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In Melachim Bet 5:10 we read:

וַיִּשְׁלַח אֵלָיו אֱלִישָׁע, מַלְאָךְ לֵאמֹר: הָלוֹךְ, וְרָחַצְתָּ שֶׁבַע-פְּעָמִים בַּיַּרְדֵּן, וְיָשֹׁב בְּשָׂרְךָ לְךָ וּטְהָר.‏
And Elisha sent a messenger unto [Naaman], saying: 'Go and wash in the Jordan seven times, and thy flesh shall come back to thee, and thou shalt be clean.'

I would like to understand the word וּטְהָר in this context. Does it simply mean clean, or is it related to tumah and taharah? If it is the latter how do we reconcile with the mishnayot (Negaim chapters 3, 11, 12 first mishna in each) which state that a non-jew is not susceptible to tumah of tzaras? If, on the other hand, it is not related to tumah, then the word seems superfluous. Please cite sources for your answer.

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  • Speculative: It could just mean "cured".
    – Seth J
    Commented May 29, 2012 at 15:08
  • But then why not use "v'rapeh" or something more straightforward? Commented May 29, 2012 at 15:10
  • I don't know. As I said, it was speculative, but it might be revealing to look at other instances of "cure" in the Neviim and see what language is used there, especially in different time periods.
    – Seth J
    Commented May 29, 2012 at 15:14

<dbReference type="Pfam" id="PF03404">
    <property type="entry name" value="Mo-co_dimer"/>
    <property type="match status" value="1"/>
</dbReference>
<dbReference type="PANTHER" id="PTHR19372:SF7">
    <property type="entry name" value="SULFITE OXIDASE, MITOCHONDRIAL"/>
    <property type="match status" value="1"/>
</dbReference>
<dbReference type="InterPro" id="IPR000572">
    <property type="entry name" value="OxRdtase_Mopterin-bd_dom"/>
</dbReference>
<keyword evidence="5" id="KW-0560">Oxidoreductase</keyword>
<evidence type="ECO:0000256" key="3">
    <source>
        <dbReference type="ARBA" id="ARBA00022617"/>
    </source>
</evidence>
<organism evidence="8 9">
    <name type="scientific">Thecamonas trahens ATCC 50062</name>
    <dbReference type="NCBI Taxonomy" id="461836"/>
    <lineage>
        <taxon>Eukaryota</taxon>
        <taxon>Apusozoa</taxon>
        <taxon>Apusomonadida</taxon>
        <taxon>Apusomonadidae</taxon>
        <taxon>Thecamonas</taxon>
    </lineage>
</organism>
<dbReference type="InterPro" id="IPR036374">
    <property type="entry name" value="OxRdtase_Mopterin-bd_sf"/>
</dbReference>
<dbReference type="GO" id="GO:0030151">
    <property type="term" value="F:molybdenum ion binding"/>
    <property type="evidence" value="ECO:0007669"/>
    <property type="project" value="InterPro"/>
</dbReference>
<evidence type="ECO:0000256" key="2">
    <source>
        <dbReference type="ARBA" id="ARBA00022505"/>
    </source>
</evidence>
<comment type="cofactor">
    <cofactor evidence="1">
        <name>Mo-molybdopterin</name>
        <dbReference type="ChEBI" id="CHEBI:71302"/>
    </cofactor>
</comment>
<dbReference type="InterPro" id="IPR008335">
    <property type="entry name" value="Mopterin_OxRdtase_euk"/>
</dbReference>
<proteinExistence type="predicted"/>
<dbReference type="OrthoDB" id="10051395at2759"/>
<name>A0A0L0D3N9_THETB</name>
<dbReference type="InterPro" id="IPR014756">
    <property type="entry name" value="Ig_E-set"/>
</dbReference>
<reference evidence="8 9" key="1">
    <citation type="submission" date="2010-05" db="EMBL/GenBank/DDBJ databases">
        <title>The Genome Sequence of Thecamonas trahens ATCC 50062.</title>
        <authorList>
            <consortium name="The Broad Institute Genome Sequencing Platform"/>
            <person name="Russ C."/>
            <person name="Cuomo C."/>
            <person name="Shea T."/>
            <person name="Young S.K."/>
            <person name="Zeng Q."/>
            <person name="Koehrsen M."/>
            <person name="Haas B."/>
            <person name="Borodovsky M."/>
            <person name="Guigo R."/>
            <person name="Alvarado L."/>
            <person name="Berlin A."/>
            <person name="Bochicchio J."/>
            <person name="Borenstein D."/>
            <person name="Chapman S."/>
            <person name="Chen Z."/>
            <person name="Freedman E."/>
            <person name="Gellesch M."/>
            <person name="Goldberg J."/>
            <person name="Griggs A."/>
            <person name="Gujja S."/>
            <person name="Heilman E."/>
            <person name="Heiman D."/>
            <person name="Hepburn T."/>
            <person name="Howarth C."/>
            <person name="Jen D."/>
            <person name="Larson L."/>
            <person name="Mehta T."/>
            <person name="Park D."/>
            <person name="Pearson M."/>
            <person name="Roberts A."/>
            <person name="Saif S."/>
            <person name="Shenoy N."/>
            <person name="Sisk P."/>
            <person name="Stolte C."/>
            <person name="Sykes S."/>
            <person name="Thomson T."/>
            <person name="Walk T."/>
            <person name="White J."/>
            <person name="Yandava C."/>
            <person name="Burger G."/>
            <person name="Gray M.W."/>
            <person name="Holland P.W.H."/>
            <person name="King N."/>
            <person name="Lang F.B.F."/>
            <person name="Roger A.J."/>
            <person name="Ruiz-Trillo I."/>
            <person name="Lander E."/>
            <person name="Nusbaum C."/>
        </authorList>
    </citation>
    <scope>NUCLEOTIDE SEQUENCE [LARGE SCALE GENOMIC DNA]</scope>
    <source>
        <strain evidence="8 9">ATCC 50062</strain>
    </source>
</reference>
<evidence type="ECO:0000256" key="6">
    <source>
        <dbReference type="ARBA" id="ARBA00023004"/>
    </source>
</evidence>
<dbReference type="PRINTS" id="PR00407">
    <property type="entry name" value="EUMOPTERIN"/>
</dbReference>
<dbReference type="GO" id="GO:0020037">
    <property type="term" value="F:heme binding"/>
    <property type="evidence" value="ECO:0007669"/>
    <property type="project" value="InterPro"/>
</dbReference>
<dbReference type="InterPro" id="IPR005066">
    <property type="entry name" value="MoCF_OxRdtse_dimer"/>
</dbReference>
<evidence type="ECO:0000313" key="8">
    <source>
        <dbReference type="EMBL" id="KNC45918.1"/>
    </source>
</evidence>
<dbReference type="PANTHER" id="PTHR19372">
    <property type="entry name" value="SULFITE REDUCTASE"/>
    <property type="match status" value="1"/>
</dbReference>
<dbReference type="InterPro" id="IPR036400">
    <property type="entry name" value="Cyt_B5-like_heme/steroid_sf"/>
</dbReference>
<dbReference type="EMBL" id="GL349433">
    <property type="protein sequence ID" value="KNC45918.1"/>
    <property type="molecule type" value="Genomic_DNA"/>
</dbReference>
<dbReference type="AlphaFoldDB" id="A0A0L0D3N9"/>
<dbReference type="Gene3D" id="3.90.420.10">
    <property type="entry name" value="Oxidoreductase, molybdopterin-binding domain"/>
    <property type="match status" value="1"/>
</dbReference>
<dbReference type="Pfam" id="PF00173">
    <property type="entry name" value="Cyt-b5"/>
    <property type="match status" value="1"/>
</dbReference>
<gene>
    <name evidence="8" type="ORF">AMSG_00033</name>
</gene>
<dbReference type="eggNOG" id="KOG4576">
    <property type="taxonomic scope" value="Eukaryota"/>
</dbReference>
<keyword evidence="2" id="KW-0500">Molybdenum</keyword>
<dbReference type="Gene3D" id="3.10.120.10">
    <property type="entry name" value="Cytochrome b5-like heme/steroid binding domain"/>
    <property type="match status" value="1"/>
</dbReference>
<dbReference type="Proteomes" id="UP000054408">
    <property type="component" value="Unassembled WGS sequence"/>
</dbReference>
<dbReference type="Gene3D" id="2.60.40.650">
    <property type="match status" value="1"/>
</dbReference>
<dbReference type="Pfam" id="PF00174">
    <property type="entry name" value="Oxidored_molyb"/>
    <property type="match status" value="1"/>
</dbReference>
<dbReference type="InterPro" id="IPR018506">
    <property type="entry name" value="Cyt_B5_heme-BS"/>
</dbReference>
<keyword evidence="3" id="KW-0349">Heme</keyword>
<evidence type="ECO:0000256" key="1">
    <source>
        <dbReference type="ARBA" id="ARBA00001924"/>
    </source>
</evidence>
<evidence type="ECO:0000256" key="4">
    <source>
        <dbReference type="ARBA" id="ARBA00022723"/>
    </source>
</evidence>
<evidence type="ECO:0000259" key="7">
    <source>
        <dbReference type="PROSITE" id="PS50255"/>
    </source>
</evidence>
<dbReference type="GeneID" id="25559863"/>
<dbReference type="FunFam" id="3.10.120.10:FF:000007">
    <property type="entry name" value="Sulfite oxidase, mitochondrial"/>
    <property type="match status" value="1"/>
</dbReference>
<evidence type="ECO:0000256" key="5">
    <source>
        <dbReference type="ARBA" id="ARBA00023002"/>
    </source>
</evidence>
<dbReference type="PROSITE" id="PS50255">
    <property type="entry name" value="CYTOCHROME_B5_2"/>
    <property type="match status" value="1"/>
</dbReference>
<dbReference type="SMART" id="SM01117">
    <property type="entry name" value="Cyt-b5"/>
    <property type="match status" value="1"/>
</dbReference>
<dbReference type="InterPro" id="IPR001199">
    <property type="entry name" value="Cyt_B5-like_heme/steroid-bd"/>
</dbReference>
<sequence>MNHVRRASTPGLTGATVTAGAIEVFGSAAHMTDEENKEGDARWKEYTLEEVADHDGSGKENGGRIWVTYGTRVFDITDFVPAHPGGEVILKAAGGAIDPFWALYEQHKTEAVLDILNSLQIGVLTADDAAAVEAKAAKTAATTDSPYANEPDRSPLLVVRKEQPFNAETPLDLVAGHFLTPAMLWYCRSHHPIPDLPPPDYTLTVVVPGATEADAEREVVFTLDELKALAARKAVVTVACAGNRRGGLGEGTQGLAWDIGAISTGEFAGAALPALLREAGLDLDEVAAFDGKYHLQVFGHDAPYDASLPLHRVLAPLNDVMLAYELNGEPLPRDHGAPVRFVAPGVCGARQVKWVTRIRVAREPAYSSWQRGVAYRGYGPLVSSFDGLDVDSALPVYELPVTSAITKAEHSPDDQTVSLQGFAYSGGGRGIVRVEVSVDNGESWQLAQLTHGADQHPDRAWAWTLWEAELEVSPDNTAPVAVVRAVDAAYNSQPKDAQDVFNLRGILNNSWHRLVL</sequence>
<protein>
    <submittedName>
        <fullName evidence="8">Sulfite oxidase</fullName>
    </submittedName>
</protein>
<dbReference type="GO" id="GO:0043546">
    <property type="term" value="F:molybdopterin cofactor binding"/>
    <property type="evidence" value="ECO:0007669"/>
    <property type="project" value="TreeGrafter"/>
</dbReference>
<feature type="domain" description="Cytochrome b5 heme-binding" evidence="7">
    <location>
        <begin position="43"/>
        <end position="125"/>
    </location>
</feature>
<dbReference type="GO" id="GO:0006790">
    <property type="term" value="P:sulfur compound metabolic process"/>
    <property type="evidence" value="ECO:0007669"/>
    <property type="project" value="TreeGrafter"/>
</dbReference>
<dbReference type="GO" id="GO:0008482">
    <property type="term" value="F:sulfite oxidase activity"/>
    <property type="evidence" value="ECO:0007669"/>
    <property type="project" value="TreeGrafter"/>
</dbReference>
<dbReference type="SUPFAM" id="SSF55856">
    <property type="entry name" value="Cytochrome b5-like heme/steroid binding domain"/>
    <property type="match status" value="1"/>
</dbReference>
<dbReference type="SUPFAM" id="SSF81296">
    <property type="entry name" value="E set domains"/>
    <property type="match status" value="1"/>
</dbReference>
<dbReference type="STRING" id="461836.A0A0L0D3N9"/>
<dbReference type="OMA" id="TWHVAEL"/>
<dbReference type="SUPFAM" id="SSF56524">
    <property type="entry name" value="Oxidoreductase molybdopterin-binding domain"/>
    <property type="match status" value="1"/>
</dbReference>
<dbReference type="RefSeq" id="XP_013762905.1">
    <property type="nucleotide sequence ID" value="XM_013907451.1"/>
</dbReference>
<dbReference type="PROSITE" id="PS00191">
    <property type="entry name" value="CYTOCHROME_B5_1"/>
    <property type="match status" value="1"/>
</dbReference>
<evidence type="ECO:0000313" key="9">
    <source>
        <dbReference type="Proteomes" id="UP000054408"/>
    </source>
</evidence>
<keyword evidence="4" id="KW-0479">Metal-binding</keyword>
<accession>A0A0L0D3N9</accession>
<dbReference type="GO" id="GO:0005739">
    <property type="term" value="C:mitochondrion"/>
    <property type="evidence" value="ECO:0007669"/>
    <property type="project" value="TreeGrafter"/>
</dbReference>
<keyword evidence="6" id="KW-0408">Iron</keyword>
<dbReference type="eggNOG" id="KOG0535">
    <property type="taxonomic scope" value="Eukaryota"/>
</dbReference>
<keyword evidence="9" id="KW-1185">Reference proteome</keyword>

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    @SethJ re "could just mean 'cured'": Yonasan says so, if I understand him correctly. Likewise Radak (on :14).
    – msh210
    Commented May 29, 2012 at 15:45
  • @msh210 what word does Yonasan use? Commented May 29, 2012 at 15:54

2 Answers 2

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I think the word וטהר is used to indicate complete healing, as in ובא השמש וטהר (see Brachos 2a "טהר יומא").

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Rav Yonason Eybushutz in אהבת יהונתן on parshas Metzora writes for precisely your reason that Naaman contracted a contagious disease and was not tamei from tzaraas. He goes on to say that Gechazi and his three sons contracted the same disease and did not either become tamei thus explaining why they were ejected from Shomron despite the city not being from the days of יהושע

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